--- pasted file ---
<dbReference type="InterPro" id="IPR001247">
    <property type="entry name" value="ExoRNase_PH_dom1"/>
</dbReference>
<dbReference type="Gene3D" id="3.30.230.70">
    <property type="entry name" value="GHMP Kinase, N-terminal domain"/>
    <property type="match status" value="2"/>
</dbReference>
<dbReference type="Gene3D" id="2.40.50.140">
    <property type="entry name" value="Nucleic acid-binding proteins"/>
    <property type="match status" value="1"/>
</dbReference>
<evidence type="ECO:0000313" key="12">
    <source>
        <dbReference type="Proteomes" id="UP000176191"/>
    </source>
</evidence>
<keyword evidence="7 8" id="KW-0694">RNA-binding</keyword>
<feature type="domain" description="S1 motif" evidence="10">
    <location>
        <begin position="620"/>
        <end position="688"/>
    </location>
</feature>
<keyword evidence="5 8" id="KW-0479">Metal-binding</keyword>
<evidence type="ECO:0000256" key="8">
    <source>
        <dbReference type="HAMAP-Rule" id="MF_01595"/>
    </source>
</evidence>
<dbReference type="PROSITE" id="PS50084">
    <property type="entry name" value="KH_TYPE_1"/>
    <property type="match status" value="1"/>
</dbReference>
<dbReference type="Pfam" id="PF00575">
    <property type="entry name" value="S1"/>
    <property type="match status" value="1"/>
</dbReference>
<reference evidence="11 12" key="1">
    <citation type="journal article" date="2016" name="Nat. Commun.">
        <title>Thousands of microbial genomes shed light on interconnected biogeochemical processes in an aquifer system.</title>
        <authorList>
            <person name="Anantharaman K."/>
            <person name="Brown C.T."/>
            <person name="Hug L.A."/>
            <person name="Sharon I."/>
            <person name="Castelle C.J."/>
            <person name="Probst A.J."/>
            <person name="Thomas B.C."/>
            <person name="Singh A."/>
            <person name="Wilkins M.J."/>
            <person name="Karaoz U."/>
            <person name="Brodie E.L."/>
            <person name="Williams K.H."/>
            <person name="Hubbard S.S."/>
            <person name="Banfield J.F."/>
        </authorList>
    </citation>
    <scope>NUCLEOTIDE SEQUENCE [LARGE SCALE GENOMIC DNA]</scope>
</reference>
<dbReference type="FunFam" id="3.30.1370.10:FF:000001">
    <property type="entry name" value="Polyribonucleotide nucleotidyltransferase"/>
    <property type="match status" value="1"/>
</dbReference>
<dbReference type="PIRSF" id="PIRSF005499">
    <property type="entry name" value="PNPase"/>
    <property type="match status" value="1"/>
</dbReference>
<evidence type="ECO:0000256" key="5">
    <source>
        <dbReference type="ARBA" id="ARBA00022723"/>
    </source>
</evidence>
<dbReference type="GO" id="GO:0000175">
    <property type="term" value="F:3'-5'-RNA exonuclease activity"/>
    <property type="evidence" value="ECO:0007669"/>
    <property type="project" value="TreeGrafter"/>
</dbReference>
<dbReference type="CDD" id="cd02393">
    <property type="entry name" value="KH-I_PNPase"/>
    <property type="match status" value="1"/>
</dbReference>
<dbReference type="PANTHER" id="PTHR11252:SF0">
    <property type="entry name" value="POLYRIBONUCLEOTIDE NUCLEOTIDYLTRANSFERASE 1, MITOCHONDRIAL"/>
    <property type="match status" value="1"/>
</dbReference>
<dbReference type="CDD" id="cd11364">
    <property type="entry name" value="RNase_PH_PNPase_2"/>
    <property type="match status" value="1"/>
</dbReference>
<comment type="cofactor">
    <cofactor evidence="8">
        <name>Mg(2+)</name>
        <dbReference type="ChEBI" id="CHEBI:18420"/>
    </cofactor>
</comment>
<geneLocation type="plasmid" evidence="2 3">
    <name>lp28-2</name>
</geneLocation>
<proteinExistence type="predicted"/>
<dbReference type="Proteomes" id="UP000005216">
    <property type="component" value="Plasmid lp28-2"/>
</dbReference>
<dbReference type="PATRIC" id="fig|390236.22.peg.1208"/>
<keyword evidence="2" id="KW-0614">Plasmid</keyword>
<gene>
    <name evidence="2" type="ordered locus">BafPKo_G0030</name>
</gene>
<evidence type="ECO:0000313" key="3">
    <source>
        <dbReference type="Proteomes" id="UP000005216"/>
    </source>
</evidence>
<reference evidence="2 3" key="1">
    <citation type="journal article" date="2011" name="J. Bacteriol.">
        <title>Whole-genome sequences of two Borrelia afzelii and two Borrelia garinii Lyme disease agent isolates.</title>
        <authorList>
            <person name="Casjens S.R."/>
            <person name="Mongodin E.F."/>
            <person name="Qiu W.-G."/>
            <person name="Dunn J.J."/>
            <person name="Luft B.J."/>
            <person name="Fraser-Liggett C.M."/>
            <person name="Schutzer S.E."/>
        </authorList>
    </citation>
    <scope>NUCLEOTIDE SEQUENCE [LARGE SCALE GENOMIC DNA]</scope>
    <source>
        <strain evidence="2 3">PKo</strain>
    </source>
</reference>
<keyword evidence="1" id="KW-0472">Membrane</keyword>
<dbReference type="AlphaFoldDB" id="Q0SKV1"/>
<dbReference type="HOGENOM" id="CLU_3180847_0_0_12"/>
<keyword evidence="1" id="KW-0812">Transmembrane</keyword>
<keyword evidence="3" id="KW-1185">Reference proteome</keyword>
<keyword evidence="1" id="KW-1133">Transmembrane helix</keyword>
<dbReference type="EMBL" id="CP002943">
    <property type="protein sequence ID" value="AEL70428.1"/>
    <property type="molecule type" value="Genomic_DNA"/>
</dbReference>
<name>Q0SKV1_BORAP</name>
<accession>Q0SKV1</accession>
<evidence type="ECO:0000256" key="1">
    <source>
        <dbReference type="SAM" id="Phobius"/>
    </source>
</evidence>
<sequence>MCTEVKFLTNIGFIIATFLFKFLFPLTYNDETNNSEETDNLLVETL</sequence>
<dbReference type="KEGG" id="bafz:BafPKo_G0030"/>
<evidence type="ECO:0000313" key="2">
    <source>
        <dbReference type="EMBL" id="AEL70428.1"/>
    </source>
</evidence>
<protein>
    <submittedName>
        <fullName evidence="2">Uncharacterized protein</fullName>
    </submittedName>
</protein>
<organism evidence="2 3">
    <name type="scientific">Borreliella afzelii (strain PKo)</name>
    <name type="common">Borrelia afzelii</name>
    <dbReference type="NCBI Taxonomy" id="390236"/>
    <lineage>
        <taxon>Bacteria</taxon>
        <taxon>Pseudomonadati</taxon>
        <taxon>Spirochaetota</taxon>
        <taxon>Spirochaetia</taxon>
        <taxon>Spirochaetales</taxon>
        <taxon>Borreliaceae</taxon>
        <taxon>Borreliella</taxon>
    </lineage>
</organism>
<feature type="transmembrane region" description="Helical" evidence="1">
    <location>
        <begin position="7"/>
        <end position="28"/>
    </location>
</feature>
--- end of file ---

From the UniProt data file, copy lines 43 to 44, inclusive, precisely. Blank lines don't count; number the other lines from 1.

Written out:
            <person name="Brown C.T."/>
            <person name="Hug L.A."/>